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Posted: 2019-02-11 18:29:16

We have a lot to do in not much time.

The Green New Deal is out, and it is so TreeHugger, so much to love. And so much Socialism! It's almost like Canada. It is a very long list of very good ideas; David Roberts of Vox does a great summary of it, calling it a high-wire act.

It has to offer enough specifics to give it real shape and ambition, without overprescribing solutions or prejudging differences over secondary questions. It has to please a diverse range of interest groups, from environmental justice to labor to climate, without alienating any of them. It has to stand up to intense scrutiny (much of it sure to be bad faith), with lots of people gunning for it from both the right and center.

But where do you start? What should the priorities be? What are the biggest problems we face? Let's start with a pile of graphs.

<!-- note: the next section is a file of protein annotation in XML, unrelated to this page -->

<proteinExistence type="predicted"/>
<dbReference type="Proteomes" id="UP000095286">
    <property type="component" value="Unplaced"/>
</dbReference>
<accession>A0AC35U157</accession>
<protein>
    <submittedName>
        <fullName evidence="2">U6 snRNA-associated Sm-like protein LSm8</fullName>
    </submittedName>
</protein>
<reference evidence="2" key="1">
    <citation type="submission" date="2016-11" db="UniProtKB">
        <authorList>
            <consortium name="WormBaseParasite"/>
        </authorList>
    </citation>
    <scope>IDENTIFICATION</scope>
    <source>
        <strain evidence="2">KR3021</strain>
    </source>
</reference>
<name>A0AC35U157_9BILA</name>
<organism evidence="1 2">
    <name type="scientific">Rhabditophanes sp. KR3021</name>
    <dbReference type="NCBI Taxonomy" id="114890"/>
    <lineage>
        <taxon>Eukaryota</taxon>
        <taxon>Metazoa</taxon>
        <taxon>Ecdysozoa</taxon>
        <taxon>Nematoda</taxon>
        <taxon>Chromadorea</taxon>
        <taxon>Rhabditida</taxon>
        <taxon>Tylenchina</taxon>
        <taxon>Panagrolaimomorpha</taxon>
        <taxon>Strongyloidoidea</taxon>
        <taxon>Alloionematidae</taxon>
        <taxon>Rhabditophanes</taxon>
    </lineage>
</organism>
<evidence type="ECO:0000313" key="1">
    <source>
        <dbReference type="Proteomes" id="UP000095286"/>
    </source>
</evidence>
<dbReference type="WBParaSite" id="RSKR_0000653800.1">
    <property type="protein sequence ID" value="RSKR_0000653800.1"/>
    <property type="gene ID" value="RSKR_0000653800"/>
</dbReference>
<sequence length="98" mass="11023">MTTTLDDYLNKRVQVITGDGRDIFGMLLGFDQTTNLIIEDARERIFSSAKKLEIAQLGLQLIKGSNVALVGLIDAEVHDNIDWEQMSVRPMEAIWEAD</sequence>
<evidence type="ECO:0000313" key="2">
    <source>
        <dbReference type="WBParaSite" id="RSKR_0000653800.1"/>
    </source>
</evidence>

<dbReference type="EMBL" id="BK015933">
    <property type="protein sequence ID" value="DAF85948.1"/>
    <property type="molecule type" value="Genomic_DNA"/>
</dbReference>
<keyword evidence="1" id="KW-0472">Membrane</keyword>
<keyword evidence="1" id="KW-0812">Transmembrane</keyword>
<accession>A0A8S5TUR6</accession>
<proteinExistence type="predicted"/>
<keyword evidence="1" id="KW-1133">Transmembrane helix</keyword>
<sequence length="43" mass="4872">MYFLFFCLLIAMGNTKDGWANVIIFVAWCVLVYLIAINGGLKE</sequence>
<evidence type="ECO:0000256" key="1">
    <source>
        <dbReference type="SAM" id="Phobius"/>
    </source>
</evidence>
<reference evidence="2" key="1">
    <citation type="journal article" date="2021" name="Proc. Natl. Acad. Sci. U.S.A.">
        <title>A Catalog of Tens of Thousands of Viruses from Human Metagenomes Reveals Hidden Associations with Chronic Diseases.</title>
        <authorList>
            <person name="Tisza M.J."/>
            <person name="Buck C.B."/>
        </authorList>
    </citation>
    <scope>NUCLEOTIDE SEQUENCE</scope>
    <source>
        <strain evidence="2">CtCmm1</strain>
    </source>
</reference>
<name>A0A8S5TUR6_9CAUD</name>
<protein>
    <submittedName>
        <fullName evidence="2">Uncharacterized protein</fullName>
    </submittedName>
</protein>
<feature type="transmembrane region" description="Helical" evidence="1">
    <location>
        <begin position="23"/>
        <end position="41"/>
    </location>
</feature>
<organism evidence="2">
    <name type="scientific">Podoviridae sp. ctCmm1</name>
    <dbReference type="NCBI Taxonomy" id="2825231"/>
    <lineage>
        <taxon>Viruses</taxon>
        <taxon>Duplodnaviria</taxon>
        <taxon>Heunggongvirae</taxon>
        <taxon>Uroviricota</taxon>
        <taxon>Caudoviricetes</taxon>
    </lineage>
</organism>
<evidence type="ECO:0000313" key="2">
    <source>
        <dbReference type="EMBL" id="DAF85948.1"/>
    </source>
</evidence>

carbon 2014© Lawrence Livermore National Laboratory and the Department of Energy

When one looks at the most recent Livermore Lab carbon graph (they stopped doing these in 2014 for some reason), the two most significant sources of CO2 are power generation and transportation. That coal band looks huge and scary here.

But coal for power generation has been dropping for years, and will continue to do so. The fact is that both gas and renewables are now cheaper, and gas dials up faster than coal, making it a better mix with renewables.

Also, seeing where the CO2 is coming from is useful, and the supply side is important, but it is in response to demand. Where is all that electricity going? Where are all the people going in the transportation box? What are they being transported in? It's demand that drives the CO2 generation.

2017 graph© Lawrence Livermore National Laboratory and the Department of energy

When you look at the demand side and see all the other sources of electricity, the coal problem seems much less intimidating. Nuclear, hydro, and renewables generate almost as much power. And look where all the electricity is going:

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